President Donald Trump’s budget plan for education has singled out several programs to be slimmed down or eliminated. But all we know right know is based on a mere two pages in a 62-page “skinny” federal budget the administration released last week. It doesn’t necessarily detail all or even most of the cuts and additions Trump’s team wants to make
Once the administration releases a more-detailed budget proposal for Congress to consider—and it might be several weeks before this is released—we’ll know a lot more about what Trump wants to do for public school spending.
In the interim, we talked with two veteran education staffers in Washington: Tom Corwin of the Penn Hill Group, a lobbying firm, and Michele McLaughlin, the president of the Knowledge Alliance, a research and advocacy group. They discussed which programs might be particularly vulnerable to proposed cuts, elimination, or some kind of lack of love from Trump. Here’s a few programs they mentioned.
Promise Neighborhoods: The program, started during the Obama administration, awards grants to local communities and other partners “to implement comprehensive, neighborhood-based plans for meeting the cradle-to-career educational, health, and social service needs of children and families in high-poverty communities.” Both Corwin and McLaughlin said that this program might be too closely associated with Obama to get much love from Trump’s Education Department. Receives $73 million in the current budget.
Preschool Development Grants: Perhaps the program’s biggest champion is Sen. Patty Murray, D-Wash., the top Democrat on the Senate education committee. Murray is a former preschool teacher and reportedly pushed hard for these grants during negotiations over what became the Every Student Succeeds Act. Control over the program, split between the Education Department and the Department of Health and Human Services, still hasn’t been totally sorted out, McLaughlin noted. Receives $250 million in the current budget
Full-Service Community Schools: This program award grants to districts and the Bureau of Indian Education “to provide comprehensive and coordinated academic, social, and health services for students, students’ family members, and community members that will result in improved educational outcomes for children” in challenged neighborhoods. Although it might be on the chopping block, it does have an ally in Congress with some punching power: House Minority Whip Steny Hoyer of Maryland. The veteran Democratic lawmaker has been a big-time fan of the program for some time. Check out his 2014 column inEducation Weekabout these schools, co-written with former GOP Rep. Aaron Schock of Illinois. Receives $10 million in the current budget
So what’s the total if you add all those programs up?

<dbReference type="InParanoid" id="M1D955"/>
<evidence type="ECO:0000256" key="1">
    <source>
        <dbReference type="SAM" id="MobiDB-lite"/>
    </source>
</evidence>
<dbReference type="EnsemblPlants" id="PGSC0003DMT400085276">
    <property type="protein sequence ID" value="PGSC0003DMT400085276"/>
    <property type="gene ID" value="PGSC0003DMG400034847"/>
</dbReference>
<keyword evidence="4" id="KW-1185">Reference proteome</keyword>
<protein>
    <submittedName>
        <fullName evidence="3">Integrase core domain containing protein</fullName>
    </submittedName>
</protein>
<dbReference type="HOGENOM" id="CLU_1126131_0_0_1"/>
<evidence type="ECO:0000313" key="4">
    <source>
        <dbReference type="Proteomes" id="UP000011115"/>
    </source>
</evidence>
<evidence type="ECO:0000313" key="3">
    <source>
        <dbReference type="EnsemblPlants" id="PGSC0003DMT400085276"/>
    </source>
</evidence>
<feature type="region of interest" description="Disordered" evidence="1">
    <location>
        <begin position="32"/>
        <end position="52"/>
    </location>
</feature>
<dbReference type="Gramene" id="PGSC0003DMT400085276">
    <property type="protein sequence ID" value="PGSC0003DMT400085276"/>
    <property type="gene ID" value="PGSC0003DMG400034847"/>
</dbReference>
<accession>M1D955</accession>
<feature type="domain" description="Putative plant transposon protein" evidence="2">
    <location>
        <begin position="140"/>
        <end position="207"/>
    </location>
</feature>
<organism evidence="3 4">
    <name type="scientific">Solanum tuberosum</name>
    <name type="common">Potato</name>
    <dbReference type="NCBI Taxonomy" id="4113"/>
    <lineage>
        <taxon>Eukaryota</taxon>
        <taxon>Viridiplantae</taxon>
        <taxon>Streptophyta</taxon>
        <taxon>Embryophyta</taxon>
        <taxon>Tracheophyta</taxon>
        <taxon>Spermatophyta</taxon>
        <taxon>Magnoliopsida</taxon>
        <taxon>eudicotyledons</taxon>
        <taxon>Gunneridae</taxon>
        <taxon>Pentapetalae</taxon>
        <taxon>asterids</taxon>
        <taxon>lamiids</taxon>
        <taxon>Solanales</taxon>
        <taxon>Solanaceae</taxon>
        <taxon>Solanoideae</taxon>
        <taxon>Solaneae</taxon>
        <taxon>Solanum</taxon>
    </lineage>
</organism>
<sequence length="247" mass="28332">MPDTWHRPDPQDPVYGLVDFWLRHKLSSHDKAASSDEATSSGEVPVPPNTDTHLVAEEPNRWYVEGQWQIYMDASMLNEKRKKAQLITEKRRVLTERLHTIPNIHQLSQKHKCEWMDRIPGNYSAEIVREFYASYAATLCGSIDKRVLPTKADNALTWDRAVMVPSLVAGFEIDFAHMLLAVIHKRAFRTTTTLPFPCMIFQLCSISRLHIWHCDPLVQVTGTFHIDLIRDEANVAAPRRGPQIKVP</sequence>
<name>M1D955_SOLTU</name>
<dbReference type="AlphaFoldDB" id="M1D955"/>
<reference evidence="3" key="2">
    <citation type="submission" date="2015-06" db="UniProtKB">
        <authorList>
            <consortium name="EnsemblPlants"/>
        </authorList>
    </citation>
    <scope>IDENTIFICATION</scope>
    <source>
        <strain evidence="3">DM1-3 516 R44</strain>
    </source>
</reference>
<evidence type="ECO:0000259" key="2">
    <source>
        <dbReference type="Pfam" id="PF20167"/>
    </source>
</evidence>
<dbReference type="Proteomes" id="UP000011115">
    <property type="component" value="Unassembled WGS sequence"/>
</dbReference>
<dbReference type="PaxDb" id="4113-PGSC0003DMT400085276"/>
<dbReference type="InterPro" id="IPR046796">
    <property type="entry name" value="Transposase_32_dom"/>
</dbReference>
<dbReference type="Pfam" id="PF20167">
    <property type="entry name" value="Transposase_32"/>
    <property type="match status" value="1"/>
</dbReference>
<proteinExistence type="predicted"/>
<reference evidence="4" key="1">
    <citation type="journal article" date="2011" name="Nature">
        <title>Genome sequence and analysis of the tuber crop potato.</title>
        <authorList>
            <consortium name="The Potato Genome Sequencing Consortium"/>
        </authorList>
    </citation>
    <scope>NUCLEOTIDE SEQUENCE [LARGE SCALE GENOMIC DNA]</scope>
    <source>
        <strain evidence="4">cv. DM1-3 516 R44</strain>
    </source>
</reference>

The budget would eliminate $333 million in current spending if those programs we listed above were to be cut. In the context of the Education Department’s $68 billion discretionary budget, that’s not nothing. But it’s not nearly as big as the proposed cuts to Title II and the 21st Century Community Learning Centers, which get $3.5 billion in federal money and would be eliminated entirely in Trump’s plan. That amount of money, by the way, is the same as current funding for federal charter school grants, which Trump wants to increase to $500 million in fiscal 2018.
There are a few other programs where Corwin and McLaughlin had somewhat different views:
Education Innovation and Research: This is the successor to the Investing in Innovation (i3) program that operated under Obama. EIR supports “evidence-based initiatives to develop, validate, and scale up effective education interventions that will help states and [districts] meet [federal] requirements.” As with Promise Neighborhoods, its “Obama pedigree” (as Corwin put it) might be a turn-off to Trump’s education team. However, McLaughlin said she thinks it’s safe, since lawmakers recently altered the program when it was reauthorized and changed from i3 to EIR, McLaughlin said. Receives $120 million in the current budget
Career and Technical Education Funding: While Corwin said he’d be surprised if CTE programs got cut in Trump’s budget plan, McLaughlin put it down as a “maybe.” State grants for career and technical education Trump recently complained of vocational education that “We don’t do it anymore.” That view, if it carries over into his budget, might lead him to protect CTE funding. Receives $1.12 billion in in state grants in the current budget
And then there’s Title IV in ESA, a new block grant program that consolidates many programs under the No Child Left Behind Act, which ESSA replaced. Will it get all, some, or not much of the $1.6 billion ESSA authorizes for it?